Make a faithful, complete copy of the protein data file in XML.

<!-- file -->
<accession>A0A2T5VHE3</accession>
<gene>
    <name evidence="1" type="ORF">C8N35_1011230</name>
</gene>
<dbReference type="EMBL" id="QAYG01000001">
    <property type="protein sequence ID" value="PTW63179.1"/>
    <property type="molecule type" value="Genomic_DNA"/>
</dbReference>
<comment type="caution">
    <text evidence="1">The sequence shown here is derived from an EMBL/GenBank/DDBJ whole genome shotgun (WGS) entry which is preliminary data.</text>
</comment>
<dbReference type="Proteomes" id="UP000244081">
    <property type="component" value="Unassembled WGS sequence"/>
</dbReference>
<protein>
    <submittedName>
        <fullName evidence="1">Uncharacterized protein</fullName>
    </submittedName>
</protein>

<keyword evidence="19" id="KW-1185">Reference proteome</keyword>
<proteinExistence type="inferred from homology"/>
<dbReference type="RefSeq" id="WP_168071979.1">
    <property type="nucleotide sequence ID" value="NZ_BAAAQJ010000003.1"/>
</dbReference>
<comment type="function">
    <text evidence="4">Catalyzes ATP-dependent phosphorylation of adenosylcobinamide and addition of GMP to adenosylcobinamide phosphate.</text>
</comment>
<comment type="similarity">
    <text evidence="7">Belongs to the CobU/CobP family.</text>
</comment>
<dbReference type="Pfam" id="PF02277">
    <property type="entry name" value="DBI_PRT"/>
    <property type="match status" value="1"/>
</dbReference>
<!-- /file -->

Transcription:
<accession>A0A2T5VHE3</accession>
<gene>
    <name evidence="1" type="ORF">C8N35_1011230</name>
</gene>
<dbReference type="EMBL" id="QAYG01000001">
    <property type="protein sequence ID" value="PTW63179.1"/>
    <property type="molecule type" value="Genomic_DNA"/>
</dbReference>
<comment type="caution">
    <text evidence="1">The sequence shown here is derived from an EMBL/GenBank/DDBJ whole genome shotgun (WGS) entry which is preliminary data.</text>
</comment>
<dbReference type="Proteomes" id="UP000244081">
    <property type="component" value="Unassembled WGS sequence"/>
</dbReference>
<protein>
    <submittedName>
        <fullName evidence="1">Uncharacterized protein</fullName>
    </submittedName>
</protein>

<keyword evidence="19" id="KW-1185">Reference proteome</keyword>
<proteinExistence type="inferred from homology"/>
<dbReference type="RefSeq" id="WP_168071979.1">
    <property type="nucleotide sequence ID" value="NZ_BAAAQJ010000003.1"/>
</dbReference>
<comment type="function">
    <text evidence="4">Catalyzes ATP-dependent phosphorylation of adenosylcobinamide and addition of GMP to adenosylcobinamide phosphate.</text>
</comment>
<comment type="similarity">
    <text evidence="7">Belongs to the CobU/CobP family.</text>
</comment>
<dbReference type="Pfam" id="PF02277">
    <property type="entry name" value="DBI_PRT"/>
    <property type="match status" value="1"/>
</dbReference>